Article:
China cracks down on abortions amid plunging birth rate

·3 min read
New guidelines come amid mounting concerns about an untenable ageing population - Alex Plaveski/Shutterstock
New guidelines come amid mounting concerns about an untenable ageing population - Alex Plaveski/Shutterstock

China is clamping down on abortions which are not “medically necessary” in a bid to tackle its plunging birth rate, authorities have announced.

The National Health Authority has published new guidelines to prevent unwanted pregnancies and “reduce abortions that are not medically necessary”, amid mounting concerns about an untenable ageing population.

New births in China, home to 1.4 billion, are set to fall to record lows this year, dropping below 10 million for the first time. The UN predicts that India will overtake the country as the world’s most populous in 2023.

But activists have said the move to limit access to abortions, which has been legal since 1957, will be detrimental for millions of women. It is estimated that 9.5 million abortions took place between 2015 and 2019.

Under China’s one-child policy, in place between 1980-2015, local governments forced some women to abort pregnancies deemed illegal. The government replaced the one-child policy with a two-child policy in 2016, and changed it again in 2021, allowing married couples to have up to three children.

“This is an alarming violation of women’s reproductive rights and bodily autonomy,” said Alkan Akad, Amnesty’s China researcher. “Forcing someone to carry out a pregnancy against their will – for whatever reason – is a violation of their human rights.”

 nurse takes care of newborn babies in a maternity hospital in Fuyang in central China's Anhui province - Future Publishing
nurse takes care of newborn babies in a maternity hospital in Fuyang in central China's Anhui province - Future Publishing

In recent decades, China’s strong economic growth has been supported by its large working-age population, but the government now fears a labour shortage. There are also concerns about a lack of workers to support the elderly and increased demand for health services.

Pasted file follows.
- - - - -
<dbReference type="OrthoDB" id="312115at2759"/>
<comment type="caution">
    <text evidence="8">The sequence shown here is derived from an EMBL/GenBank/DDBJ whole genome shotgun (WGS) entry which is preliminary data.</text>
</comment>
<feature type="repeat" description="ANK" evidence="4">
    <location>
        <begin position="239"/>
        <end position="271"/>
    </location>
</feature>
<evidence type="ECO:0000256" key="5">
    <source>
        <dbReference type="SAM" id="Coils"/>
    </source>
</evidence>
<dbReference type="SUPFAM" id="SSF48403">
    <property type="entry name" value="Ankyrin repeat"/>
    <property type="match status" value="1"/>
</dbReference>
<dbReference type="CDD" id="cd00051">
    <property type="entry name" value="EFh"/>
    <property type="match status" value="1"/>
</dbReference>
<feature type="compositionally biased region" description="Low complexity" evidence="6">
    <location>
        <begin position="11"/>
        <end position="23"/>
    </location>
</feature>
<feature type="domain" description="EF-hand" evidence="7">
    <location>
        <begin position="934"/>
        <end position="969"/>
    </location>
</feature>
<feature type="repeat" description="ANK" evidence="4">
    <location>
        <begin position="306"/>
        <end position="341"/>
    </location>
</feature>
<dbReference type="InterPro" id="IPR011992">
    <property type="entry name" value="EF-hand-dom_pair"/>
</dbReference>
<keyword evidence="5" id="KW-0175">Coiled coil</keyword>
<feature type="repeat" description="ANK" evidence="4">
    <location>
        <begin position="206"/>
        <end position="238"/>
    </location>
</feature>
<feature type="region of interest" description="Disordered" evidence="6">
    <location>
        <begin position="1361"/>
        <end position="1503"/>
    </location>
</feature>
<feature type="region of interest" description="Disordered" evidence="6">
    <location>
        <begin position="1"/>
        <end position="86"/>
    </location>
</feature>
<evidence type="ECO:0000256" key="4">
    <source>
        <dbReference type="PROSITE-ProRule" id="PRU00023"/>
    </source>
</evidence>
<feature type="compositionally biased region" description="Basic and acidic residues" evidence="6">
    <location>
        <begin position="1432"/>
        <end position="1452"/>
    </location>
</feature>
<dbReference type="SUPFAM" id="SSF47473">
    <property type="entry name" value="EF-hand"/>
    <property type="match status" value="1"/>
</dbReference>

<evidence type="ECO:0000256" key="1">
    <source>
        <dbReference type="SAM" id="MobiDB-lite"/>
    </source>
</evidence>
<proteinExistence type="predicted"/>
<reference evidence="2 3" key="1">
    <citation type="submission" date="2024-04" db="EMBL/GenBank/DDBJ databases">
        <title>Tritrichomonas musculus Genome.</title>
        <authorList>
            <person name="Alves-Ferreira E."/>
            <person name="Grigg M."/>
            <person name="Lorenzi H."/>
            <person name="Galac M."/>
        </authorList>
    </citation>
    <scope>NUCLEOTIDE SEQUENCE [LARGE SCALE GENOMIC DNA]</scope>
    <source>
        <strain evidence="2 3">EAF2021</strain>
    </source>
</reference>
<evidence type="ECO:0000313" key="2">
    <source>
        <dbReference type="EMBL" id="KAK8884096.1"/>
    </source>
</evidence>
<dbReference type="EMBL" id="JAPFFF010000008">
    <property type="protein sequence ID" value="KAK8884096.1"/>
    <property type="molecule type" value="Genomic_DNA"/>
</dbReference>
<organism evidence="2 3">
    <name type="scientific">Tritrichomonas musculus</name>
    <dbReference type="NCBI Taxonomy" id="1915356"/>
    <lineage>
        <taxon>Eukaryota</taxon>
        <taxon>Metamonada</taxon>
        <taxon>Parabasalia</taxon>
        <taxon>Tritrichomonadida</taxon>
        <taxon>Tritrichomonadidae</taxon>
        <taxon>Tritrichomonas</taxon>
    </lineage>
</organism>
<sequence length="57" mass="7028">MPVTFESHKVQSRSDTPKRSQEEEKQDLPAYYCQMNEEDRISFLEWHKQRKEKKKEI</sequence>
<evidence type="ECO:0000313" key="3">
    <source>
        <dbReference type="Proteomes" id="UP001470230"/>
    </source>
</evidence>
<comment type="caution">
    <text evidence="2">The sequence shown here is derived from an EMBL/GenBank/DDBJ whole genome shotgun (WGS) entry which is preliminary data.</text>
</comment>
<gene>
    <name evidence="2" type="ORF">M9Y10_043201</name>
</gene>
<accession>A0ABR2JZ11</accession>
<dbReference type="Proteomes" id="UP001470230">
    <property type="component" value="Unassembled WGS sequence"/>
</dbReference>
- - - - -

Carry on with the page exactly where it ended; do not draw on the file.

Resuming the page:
A report published in June noted that low birth rates could also have “global significance, and may affect foreign policy influence”.

“With a reduced economic capacity, its flagship program of Belt and Road Initiative may diminish some of its influencing capacity. There may also be geopolitical implications if neighbouring India quickly surpasses China as the world’s most populous country in the future,” researchers said.

But women say that becoming mothers dampens their career prospects, while couples are increasingly hesitant to have children because of increasing education costs and spiralling property prices.

China also suffers a severe gender imbalance – last year there were 37 million more men than women.

China’s uncompromising “zero-Covid” policy of curbing outbreaks with strict controls on people’s lives may have caused profound damage on their desire to have children, demographers told Reuters.

The country’s move also means that the two biggest economies in the world – the United States and China – have rolled back abortion rights this year. In June, the United States’ Supreme Court upended Roe v Wade, allowing individual states to ban the procedure. Meanwhile, in 2021, Poland also banned access to abortions in almost all circumstances.

The Chinese National Health Authority said the measures were crucial for “promoting the long-term balanced development of the population”.

People cross a road in Beijing - MARK R CRISTINO/Shutterstock
People cross a road in Beijing - MARK R CRISTINO/Shutterstock

Under the new plans, fertility treatment will become more accessible, and local governments will be encouraged to boost infant care services and family friendly workplaces, according to guidelines published on the authority’s website.

Over the past year authorities have started to introduce measures such as tax deductions, longer maternity leave, enhanced medical insurance, housing subsidies, extra money for a third child and a crackdown on expensive private tutoring.

But Amnesty said that China is “lagging behind the rest of the world in protecting sexual and reproductive rights” amid moves to decriminalise and legalise abortion in places such as Ireland, Mexico, Argentina and Colombia.

“The Chinese authorities should respect people’s life choices and end any invasive and punitive controls over their sexual and reproductive rights,” said Mr Akad.

Protect yourself and your family by learning more about Global Health Security